Thursday, December 11, 2008

Physicians

When our family arrived on the coast many years ago, one of our first items on tap was to discover a physician who would begin the process of referring my late husband to the specialty fields his physical maladies required. The task proved to be an easy one, as our first visit became our last.

The soft spoken doctor was both pleasant and knowledgeable. Over the years, he would prove to be conservative in his measures, revealing that he was in the medical field for the love of health, not for quick or dishonest gain. I grew to trust him implicitly.

Years later, my husband having had died, I met my soon-to-be husband and found that the physician I'd grown to trust was a direct family connection to this gent of a man. We continued in the trusted doctors' care, the GilGuy in tow.

Changes take place, things shift, and policies reword themselves.

When Keeton and Keller were born, I was aghast to discover that our babes were no longer able to be cared for under the wisdom of our family physician.

No. They were required to be tended by a pediatrician.

Egads.

None of my children had ever graced the door of a pediatrician's office.

Charts and comparisons were now before me. "Measuring up" was now the decided goal, unpretentiously, unwillingly placed upon my child.

As referrals would have it, the pediatrician that took up the boys' care was young, and graceful, and exuberant towards her profession. I liked her immediately ~ but there were concerns. I, a mom of five children, intelligent and educated, seemed to have lost all of those credentials the moment I sat in the tiny examining room. It was subtle, the shift of assumed authority, but present nonetheless.

I let maturity cover the indiscretion on her part, and carried on.

An unexplained persistent rash landed me in her office a few weeks ago. A quick diagnosis was given. Just as quickly, however, the focus became my diminutive sons' size.

Deflecting her concerns, I discussed the 'issue' with my husband upon arriving home. We determined her musings about Keller's size were unwarranted.

Fast forward, then, to the follow-up 'rash' appointment. Pressing me once again about the failure of my little boy to meet the median standard size-per-age depicted on the growth chart, my experiential education was dashed aside, overwritten by a 'dangerous' situation.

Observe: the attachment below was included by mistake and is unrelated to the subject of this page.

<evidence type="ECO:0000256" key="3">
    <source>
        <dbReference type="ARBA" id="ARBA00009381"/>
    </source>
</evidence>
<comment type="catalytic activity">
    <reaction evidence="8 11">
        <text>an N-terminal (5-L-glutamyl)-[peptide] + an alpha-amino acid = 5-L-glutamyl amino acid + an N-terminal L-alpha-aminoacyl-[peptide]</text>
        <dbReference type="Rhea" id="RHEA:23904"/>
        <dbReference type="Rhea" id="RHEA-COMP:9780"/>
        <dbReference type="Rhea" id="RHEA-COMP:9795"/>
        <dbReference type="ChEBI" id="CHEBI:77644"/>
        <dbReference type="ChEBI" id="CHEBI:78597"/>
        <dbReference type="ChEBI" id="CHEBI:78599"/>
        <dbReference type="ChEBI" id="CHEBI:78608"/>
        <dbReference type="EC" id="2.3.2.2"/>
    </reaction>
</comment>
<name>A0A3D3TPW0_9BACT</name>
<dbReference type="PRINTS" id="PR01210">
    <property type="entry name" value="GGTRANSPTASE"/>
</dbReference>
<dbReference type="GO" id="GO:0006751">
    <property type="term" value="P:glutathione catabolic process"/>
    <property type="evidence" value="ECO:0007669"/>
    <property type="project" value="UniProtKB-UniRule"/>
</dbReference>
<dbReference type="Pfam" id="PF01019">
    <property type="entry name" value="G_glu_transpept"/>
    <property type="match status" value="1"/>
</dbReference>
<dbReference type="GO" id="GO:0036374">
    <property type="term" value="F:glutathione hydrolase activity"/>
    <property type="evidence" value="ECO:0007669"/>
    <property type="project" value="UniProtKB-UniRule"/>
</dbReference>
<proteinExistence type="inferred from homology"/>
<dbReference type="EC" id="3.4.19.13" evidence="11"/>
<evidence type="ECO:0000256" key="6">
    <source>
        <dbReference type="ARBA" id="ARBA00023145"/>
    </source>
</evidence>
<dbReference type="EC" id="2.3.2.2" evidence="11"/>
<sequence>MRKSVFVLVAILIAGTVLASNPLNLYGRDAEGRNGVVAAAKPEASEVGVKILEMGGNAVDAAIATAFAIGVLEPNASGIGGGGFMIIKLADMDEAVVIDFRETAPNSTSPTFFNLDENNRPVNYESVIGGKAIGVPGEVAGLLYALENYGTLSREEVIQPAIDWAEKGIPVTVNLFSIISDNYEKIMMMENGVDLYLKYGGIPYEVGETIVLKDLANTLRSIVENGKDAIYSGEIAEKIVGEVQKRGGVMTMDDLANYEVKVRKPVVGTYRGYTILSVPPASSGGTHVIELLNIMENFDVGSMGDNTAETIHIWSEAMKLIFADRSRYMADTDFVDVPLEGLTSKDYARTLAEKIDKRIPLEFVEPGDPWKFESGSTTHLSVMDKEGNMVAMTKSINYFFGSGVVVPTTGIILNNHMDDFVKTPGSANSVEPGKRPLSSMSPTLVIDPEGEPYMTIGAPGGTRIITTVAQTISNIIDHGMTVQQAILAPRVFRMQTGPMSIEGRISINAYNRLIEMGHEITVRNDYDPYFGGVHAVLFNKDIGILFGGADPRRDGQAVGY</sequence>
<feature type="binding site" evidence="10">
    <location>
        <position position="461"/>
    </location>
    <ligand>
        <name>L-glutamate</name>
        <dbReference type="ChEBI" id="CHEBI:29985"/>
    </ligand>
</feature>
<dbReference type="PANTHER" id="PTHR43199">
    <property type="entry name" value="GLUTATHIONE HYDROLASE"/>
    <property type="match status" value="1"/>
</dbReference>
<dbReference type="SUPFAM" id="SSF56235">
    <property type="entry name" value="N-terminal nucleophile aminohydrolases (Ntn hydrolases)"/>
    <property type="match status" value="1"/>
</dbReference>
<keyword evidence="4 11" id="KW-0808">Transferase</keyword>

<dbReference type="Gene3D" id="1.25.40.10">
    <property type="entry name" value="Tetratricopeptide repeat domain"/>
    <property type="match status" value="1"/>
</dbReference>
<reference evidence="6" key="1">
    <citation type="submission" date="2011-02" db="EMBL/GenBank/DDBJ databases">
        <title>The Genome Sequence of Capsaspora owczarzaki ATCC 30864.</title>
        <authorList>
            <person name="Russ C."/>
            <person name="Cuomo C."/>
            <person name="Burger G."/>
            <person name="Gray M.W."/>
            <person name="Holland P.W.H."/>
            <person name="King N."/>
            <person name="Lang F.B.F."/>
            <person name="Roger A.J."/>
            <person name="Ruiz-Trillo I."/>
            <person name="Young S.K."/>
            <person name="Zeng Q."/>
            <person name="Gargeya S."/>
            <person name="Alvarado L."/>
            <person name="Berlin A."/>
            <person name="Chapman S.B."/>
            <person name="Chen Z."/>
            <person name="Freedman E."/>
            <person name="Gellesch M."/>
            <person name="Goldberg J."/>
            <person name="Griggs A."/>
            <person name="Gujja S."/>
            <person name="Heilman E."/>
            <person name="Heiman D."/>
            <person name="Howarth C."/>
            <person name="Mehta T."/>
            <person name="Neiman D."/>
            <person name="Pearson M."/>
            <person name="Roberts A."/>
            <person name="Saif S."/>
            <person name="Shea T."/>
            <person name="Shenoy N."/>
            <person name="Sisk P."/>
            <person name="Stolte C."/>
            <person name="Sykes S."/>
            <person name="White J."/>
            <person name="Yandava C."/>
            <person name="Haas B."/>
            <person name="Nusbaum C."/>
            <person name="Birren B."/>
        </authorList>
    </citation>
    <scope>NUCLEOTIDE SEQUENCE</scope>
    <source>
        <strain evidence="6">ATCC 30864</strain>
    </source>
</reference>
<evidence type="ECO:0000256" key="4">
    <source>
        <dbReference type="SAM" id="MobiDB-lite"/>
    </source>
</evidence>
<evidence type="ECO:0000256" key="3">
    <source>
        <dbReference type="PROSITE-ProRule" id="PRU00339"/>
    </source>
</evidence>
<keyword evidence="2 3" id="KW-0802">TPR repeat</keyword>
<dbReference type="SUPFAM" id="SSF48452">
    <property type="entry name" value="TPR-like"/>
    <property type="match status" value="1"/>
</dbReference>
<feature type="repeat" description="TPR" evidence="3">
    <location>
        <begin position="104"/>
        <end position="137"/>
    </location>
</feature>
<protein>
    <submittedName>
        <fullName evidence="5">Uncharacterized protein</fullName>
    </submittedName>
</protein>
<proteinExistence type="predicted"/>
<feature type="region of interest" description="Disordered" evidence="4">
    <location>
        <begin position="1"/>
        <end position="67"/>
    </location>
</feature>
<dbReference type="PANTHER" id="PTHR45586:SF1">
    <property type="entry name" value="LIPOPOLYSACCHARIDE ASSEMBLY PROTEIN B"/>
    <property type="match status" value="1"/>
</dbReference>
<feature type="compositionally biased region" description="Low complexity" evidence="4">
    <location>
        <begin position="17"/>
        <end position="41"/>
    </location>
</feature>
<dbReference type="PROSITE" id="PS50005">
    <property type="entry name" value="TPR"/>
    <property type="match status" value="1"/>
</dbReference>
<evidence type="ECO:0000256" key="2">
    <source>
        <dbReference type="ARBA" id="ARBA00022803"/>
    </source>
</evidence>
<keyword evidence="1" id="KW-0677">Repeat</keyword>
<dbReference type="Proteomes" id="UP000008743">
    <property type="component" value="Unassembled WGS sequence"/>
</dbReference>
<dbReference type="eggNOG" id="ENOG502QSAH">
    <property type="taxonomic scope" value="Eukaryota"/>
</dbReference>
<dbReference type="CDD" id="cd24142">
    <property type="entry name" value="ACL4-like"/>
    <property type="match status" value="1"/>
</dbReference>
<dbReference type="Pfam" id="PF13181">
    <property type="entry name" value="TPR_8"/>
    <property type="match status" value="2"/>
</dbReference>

I went toe to toe with the physician. "What is dangerous about it? Translate that term into a practical, day to day rendering for me . . ."

Finally, at a sort of gridlock amongst ourselves, a solution came: "I'll order blood work on the little guy. If it comes back clean, I'll stand with you, in agreement that he is simply small for his age."

I didn't even hesitate. I *knew* beyond knowing that my son is healthy, happy, and absolutely fine.

The arduous process of waiting in line for lab work, the obtaining a urine sample from a 14 month old (egads!), and the reading of the results thereof began.

Speaking with Gil, we both heartily agreed that our sons' health was the epitome of wellness.

The phone call came in shortly after 5:30 pm last night. A clean bill of health, minus one test that takes a week to complete. I know that even that test shall return clean.

Why such confidence? Nothing short of the acknowledgement that our health is a direct result of the Greatest Physician of all time. It is upon His promises we stand, an acknowledgement of His truth that overrides the wisdom of earthly scholars.

Three physicians.
Three bedside manners.

I will be very grateful for the day when, if medical care is deemed necessary, I can shuttle my youngsters to the office of our trustworthy, long term care provider with the conservative ways.

Regardless, the One who gets the glory for the health of our home is the One who shed His blood to redeem us from the curse of sickness and disease.

Who his own self bare our sins in his own body on the tree, that we, being dead to sins, should live unto righteousness: by whose stripes ye were healed. 1 Peter 2:24

5 comments:

Dawn Sodini said...

Praise God! Keller is just as we have all known- HEALTHY! Lord, please help this young doctor to seek you as she cares for your little ones.

mideastmom said...

Oh, that reminds me of my oldest! Our first ped was a little concerned, but my mil was ferocious about us not doing any testing. I was surprised by her reaction, but it turns out it stemmed from all of the tortuous tests she was put through as a child due to her small stature. She refused similar tests for dh, and suggested I do the same for ds. :-)

Doug said...

Amen to that little sister

Hadias said...

I love your writing Angi. Your choice of words keeps me captivated reading on and on wanting to hear the end of your story.

Thanks for sharing.

mary grace said...

I went through the same thing when Atticus was right around Keller's age. Deemed "too thin" by his pediatrician, he was ordered to consume vast quantities of protein-enhanced fillers. Well, guess what? He never gained an ounce. Why? Because he has his dad's genes! My husband is 6 feet tall, and barely weighs 145 lbs. That's just the way he is ... and the way Atticus is, too. Knowing that, I never gave another thought to his health.

Clearly, we've got more questions with Oliver, who is slagging on the growth charts. Knowing his background and NOT knowing his genetics there are more "ifs" floating around. But the main thing is that he is active, he is otherwise healthy and yes, he does eat. When he wants to, that is. :-)

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